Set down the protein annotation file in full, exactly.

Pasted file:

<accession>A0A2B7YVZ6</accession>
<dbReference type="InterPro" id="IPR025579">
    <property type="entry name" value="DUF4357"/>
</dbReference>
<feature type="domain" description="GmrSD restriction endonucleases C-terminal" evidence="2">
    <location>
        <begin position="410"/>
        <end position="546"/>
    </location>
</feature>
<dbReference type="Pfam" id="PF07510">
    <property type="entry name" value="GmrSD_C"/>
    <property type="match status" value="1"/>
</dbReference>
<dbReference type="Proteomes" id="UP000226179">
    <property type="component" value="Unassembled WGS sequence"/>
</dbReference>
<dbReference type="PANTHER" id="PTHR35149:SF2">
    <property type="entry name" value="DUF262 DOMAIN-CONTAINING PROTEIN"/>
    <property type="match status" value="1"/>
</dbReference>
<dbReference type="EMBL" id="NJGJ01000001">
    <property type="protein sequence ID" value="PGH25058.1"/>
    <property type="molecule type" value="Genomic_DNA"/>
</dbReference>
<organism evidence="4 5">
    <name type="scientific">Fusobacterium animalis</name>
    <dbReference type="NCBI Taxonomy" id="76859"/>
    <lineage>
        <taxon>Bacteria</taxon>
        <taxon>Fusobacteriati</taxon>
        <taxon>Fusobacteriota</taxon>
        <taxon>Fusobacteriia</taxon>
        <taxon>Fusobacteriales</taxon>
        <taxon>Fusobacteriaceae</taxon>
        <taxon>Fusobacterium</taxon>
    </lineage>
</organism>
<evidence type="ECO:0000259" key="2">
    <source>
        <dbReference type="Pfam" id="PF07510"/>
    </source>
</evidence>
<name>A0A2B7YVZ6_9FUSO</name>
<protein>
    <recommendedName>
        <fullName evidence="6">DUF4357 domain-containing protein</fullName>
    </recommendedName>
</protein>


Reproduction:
<accession>A0A2B7YVZ6</accession>
<dbReference type="InterPro" id="IPR025579">
    <property type="entry name" value="DUF4357"/>
</dbReference>
<feature type="domain" description="GmrSD restriction endonucleases C-terminal" evidence="2">
    <location>
        <begin position="410"/>
        <end position="546"/>
    </location>
</feature>
<dbReference type="Pfam" id="PF07510">
    <property type="entry name" value="GmrSD_C"/>
    <property type="match status" value="1"/>
</dbReference>
<dbReference type="Proteomes" id="UP000226179">
    <property type="component" value="Unassembled WGS sequence"/>
</dbReference>
<dbReference type="PANTHER" id="PTHR35149:SF2">
    <property type="entry name" value="DUF262 DOMAIN-CONTAINING PROTEIN"/>
    <property type="match status" value="1"/>
</dbReference>
<dbReference type="EMBL" id="NJGJ01000001">
    <property type="protein sequence ID" value="PGH25058.1"/>
    <property type="molecule type" value="Genomic_DNA"/>
</dbReference>
<organism evidence="4 5">
    <name type="scientific">Fusobacterium animalis</name>
    <dbReference type="NCBI Taxonomy" id="76859"/>
    <lineage>
        <taxon>Bacteria</taxon>
        <taxon>Fusobacteriati</taxon>
        <taxon>Fusobacteriota</taxon>
        <taxon>Fusobacteriia</taxon>
        <taxon>Fusobacteriales</taxon>
        <taxon>Fusobacteriaceae</taxon>
        <taxon>Fusobacterium</taxon>
    </lineage>
</organism>
<evidence type="ECO:0000259" key="2">
    <source>
        <dbReference type="Pfam" id="PF07510"/>
    </source>
</evidence>
<name>A0A2B7YVZ6_9FUSO</name>
<protein>
    <recommendedName>
        <fullName evidence="6">DUF4357 domain-containing protein</fullName>
    </recommendedName>
</protein>